35 mile trips with 80% highway, I’m getting getting 45-50MPG with really light on the pedal driving…

    City driving to and from work with normal driving and AC on, I’m getting 36MPG.

    And this car is super fun.

  • deb

    why cant it have four seat?! it would be perfect for me if it had just ONE backseat!! i dont want my child as young as she is in the front!!! how daaangerouS!!

  • Mercurious

    I bought one of these about two months ago, the first one that showed up in my city. Storm silver, navigation CVT etc. I traded in a 2008 Civic Hybrid on it. I drive about 40 miles each way to work on a combination of freeways and city streets, no exceptionally heavy congestion or bumper to bumper. I use it in ECON mode, A/C on all the time, usually set cruise control (use it as much as possible) at 68mph.

    I am getting 39-41 mpg under these conditions. I am driving normally, just over speed limit and not doing any real hyper-mileage acrobatics. It is just about 5mpg less than my Civic was under similar driving, but about 250% better in cool factor and fun driving. I am 6’1″ and the legroom is fine. I carry equipment in the back, good amount of cargo space but a bit of a stretch to reach the farthest bits due to the long rake of the rear area.

    All in all, I like it a lot. I just couldn’t stand the Civics’ stodgy looks and wallowing handling. This is miles in front for fun and sexy looks, and reasonably close to it in sipping fuel. For me, Honda hit it right on the mark for a commuter car that is sporty, eye catching and still easy on the wallet at the pump.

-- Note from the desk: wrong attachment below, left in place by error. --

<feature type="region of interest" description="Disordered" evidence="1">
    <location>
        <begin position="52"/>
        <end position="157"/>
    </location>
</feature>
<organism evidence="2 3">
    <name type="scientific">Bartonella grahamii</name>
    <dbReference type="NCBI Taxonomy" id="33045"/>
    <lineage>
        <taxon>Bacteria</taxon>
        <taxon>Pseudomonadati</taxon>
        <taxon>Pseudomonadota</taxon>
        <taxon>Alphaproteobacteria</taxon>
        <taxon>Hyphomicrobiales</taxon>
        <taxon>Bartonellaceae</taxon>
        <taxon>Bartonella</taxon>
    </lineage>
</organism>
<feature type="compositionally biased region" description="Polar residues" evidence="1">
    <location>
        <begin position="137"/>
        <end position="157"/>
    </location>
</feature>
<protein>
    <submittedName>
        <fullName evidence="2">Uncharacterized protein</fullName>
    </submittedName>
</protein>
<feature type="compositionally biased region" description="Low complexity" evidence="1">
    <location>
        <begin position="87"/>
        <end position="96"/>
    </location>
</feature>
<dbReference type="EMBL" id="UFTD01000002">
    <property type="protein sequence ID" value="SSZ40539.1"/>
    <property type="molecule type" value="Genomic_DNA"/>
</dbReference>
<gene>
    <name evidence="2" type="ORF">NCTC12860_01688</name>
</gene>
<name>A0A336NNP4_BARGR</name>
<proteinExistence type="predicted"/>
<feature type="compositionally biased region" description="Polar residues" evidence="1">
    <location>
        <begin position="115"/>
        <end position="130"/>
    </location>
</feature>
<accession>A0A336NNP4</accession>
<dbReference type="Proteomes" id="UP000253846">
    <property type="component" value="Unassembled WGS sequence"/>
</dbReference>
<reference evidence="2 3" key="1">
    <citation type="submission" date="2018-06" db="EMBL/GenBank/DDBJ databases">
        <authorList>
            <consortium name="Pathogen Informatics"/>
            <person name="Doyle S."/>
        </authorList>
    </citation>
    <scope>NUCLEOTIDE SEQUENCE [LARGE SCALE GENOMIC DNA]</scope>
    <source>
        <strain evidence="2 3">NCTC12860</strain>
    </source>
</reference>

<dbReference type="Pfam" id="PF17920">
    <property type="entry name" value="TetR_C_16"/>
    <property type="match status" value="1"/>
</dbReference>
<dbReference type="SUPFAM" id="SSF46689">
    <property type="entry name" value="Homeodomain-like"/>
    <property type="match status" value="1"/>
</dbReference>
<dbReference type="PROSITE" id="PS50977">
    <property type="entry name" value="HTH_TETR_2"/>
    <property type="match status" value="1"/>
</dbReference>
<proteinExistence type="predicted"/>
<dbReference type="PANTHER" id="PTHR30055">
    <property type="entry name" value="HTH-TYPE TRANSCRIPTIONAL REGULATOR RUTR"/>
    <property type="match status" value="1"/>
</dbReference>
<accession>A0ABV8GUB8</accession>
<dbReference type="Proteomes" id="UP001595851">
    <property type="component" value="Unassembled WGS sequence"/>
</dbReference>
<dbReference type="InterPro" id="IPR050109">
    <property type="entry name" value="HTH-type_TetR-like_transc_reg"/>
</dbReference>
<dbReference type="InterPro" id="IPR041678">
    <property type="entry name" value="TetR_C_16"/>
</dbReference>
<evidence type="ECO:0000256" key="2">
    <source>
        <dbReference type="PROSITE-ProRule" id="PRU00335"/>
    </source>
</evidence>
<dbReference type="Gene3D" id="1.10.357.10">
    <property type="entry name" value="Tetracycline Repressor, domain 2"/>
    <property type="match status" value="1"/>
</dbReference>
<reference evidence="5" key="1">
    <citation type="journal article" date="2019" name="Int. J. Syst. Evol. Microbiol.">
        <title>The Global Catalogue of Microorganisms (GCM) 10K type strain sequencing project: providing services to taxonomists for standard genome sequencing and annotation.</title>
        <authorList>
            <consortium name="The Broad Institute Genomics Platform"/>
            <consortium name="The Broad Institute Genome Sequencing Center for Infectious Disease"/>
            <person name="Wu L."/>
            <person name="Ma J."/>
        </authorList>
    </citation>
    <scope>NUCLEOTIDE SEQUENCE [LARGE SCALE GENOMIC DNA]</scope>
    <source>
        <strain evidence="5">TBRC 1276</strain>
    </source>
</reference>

• Roy

    Having taken three drives in the CRZ, one manual, two automatics, I am not impressed with them. They will get over 40 mpg around town, but on the road, if you get over 70 mph, you can expect around 35 mpg on the auto and maybe 37-38 on the 6 speed. At least, that is my experience. A better for bet for mileage is the Civic or Insight Hybrid. Both easily get better mileage than the CRZ, but they are not as sporty as you know.

  • Bill

    I drove the car for two hrs test drive… very comfortable, quick car and very fun to drive. In sport mode and sitting low as you do it’s a sporty ride and reminds me of my ealrlier Porsches 911t in size handling etc.. its design it spectacular and handles well..for thoise that don’t appreciate a fun car with relatively good mileage don’t buy it..I liked the handling mileage looks and the total package..again if you don’t like it ..great don’t buy it ..

  • NathanielMonnot

    Hello, you used to write fantastic, but the last several posts have been kinda boring